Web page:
James V of Scotland ruled as king from 1513 to 1542. He succeeded his father James IV of Scotland (r. 1488-1513), one of the country's most popular Stuart kings, but as he was still a child, the early part of his reign was tempestuous with his mother and nobles battling for control of the regency. Ruling in his own right from 1528, the king's fiscal policies were unpopular, and his decision to forge closer ties with France through his marriages - first to the daughter of Francis I of France (r. 1515-1547) and then to Mary of Guise (1515-1560) - divided his kingdom. James died of illness within a month of a military defeat at the hands of an English army at Solway Moss in 1542; he was just 30 years of age. James V was succeeded by his infant daughter, Mary, Queen of Scots (r. 1542-1567).
Succession & Regency
James IV of Scotland had been one of the country's most popular kings, and certainly the most effective of the Stuart kings who had reigned since Robert II of Scotland (r. 1371-1390). In August 1503, James had married Margaret Tudor (1489-1541), daughter of Henry VII of England (r. 1485-1509), but relations between the two countries turned sour when war broke out between England and France during the reign of the next English king, Henry VIII of England (r. 1509-1547). France expected Scotland, its ally by treaty, to invade northern England, and this is what James IV did in 1513. The expedition was a disaster, and Scotland's army was crushed at Flodden Hill on 9 September. James IV, 9 earls, and 14 barons were all killed along with some 10,000 Scots.
James V was born on 10 April 1512 in Linlithgow Palace, none of his five siblings survived infancy. The new king was, then, merely 17 months old when his father died and so he needed a regent, even if he was crowned king on 21 September 1513 at Stirling Castle. The position as the king's guardian was fought over between his mother Queen Margaret, who remarried in 1514 to Archibald Douglas, 6th earl of Angus, and John Stewart (c. 1484-1536), the Duke of Albany and grandson of James II of Scotland (r. 1437-1460). With Margaret, sister of Henry VIII, involved in the regency, at least there was peace between England and Scotland, but when the Duke of Albany took over in July 1515, the government swung around to be pro-French again. When the duke sailed to France in 1524 to cement diplomatic relations, the queen seized the opportunity to retake the regency. The young James, meanwhile, blissfully pursued those pastimes expected to occupy a young noble: tennis, music, and jousting.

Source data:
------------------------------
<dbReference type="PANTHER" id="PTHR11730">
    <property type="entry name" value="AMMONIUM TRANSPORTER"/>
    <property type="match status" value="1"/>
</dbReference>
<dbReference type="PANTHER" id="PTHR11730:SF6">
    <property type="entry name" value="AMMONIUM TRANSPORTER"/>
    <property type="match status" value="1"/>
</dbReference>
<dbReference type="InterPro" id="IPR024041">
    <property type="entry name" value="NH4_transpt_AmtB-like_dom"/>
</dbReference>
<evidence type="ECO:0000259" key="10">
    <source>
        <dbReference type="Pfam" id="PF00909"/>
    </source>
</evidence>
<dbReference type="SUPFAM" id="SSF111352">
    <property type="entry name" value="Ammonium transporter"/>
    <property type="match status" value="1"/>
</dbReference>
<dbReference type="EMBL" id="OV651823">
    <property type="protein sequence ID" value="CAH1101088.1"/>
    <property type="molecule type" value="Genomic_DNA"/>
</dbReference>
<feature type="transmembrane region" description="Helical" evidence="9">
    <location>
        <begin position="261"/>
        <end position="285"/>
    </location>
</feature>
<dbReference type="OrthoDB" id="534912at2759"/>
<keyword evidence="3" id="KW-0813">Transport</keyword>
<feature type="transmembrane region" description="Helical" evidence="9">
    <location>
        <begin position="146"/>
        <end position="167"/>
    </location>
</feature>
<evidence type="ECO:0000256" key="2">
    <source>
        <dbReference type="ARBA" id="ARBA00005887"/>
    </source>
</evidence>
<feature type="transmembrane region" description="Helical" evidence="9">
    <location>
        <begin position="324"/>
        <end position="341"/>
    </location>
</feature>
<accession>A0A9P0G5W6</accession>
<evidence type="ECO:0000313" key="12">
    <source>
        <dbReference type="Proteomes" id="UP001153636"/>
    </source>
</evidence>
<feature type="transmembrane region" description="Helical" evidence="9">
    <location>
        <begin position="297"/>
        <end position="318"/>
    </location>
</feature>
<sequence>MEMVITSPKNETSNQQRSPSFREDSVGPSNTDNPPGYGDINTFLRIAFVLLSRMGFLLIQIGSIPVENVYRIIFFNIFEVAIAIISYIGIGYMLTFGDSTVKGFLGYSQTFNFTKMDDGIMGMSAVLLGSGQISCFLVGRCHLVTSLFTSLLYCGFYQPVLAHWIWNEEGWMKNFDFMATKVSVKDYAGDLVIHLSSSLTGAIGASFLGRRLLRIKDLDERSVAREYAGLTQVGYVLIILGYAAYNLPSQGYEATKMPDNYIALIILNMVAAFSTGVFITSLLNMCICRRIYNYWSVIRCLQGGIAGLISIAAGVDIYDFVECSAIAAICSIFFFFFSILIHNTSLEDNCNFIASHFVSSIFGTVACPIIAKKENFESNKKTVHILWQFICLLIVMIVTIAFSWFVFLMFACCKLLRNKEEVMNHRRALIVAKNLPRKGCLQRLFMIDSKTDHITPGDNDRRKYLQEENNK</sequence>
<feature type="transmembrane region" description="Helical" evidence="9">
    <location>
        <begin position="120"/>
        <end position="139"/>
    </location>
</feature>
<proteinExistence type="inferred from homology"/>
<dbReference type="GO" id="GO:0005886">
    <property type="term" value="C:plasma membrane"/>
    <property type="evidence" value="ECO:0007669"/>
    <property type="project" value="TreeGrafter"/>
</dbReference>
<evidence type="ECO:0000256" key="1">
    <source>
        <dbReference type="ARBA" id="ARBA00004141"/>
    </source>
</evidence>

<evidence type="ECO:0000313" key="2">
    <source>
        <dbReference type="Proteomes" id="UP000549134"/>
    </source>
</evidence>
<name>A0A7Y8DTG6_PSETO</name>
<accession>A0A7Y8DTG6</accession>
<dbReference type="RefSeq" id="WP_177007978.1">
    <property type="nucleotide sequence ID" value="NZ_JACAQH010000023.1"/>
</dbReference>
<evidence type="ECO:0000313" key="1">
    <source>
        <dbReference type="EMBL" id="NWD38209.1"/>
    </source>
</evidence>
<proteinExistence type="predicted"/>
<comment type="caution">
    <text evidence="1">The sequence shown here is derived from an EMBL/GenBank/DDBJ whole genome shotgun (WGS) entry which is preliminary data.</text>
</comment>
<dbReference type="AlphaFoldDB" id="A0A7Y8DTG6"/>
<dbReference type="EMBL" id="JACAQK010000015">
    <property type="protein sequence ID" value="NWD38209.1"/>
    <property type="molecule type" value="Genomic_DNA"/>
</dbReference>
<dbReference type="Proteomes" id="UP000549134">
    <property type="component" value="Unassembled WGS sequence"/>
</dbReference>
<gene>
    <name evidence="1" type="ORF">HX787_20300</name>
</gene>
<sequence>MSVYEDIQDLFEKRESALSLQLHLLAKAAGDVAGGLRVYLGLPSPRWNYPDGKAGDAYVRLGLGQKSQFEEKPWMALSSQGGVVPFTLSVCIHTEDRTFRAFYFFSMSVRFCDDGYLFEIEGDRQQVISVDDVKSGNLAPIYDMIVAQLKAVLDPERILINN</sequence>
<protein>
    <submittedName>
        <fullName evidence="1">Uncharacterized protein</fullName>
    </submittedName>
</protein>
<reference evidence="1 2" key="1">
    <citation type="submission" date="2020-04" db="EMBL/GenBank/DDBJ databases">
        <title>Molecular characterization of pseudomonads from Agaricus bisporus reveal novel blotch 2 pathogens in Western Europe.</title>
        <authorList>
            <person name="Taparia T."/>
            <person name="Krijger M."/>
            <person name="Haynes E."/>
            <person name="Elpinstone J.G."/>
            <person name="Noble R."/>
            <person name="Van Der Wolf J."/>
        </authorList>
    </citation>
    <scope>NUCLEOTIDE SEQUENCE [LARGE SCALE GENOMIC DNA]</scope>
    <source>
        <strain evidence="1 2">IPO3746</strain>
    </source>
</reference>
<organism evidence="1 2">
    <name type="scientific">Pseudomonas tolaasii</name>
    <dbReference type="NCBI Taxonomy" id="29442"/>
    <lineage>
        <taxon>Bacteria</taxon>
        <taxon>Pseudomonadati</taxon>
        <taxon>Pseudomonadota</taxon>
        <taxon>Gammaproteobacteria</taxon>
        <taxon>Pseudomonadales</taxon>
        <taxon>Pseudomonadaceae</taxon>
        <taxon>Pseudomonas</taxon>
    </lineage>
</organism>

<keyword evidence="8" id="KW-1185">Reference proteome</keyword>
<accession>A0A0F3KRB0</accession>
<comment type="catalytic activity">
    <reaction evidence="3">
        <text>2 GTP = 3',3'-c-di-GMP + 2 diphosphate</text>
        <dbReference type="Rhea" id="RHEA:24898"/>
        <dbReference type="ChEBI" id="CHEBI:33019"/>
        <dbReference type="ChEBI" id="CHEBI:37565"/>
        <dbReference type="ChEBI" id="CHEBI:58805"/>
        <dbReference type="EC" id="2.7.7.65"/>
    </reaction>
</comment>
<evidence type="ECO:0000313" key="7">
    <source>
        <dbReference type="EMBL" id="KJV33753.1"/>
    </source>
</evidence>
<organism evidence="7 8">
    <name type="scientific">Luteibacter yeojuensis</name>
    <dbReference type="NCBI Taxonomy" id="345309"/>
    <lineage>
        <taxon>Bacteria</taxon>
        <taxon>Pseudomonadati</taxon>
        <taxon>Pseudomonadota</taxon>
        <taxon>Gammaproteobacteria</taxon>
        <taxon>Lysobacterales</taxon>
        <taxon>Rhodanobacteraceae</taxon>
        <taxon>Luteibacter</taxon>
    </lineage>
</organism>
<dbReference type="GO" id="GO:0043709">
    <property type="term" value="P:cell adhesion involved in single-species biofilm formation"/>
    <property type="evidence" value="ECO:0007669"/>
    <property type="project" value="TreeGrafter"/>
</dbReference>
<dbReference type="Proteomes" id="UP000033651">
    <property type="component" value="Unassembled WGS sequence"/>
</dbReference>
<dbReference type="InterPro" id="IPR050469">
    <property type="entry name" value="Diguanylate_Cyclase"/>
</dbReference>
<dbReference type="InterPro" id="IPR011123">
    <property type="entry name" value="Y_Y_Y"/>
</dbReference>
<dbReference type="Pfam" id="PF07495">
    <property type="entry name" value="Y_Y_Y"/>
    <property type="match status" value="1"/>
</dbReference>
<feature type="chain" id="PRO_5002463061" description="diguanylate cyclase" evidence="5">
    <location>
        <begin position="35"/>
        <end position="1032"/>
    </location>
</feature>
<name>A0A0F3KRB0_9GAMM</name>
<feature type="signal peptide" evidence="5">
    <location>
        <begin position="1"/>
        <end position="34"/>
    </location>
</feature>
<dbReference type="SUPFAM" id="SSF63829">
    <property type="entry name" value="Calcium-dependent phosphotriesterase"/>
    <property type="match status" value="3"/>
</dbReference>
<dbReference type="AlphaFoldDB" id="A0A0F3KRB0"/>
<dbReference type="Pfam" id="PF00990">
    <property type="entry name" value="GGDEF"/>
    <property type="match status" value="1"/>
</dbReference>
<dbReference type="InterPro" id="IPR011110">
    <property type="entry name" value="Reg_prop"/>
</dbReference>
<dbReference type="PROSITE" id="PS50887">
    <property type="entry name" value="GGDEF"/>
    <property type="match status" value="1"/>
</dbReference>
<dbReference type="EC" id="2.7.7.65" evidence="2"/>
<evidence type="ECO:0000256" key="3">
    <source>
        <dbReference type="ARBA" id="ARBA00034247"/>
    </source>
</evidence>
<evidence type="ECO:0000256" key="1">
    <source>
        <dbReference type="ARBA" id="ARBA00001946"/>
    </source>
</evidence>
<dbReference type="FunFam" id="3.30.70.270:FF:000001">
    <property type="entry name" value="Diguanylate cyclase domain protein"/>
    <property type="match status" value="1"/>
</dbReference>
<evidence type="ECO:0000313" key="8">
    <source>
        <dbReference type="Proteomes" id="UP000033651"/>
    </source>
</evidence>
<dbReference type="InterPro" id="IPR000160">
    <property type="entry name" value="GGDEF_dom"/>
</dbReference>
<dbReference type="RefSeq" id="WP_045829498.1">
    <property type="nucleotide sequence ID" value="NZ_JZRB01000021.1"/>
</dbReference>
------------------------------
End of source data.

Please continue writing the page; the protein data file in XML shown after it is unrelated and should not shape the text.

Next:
The shenanigans at court continued and eventually became more threatening for King James. From 1525 until 1528 the boy-king was kept a virtual prisoner by the Earl of Angus who had fallen out with Queen Margaret. The king was meant to be rotated every three months between different households to maintain some kind of balance in the fractious government, but the Earl of Angus refused to give him up. Finally escaping the clutches of his step-father in May 1528 and still only 16 years old, James took over the government in his own right the next month. The nobility swore allegiance to their king, and the Earl of Angus was obliged to seek safety in exile.
The French Alliance
Reaching maturity, James V married twice, both his queens being French. The first marriage was to Madeleine de Valois (1521-1537), daughter of Francis I of France. It was arranged far in advance by the Duke of Albany under the Treaty of Rouen of 1517. The actual marriage took place on 1 January 1537 in Notre-Dame cathedral in Paris, but, always having had frail health, Madeleine died of consumption six months later. On 12 June 1538 James married Mary of Guise, a member of a powerful and prominent Catholic family. The king was also known to have had many mistresses and fathered at least nine illegitimate children. With Mary of Guise James had one daughter, also called Mary, born on 8 December 1542.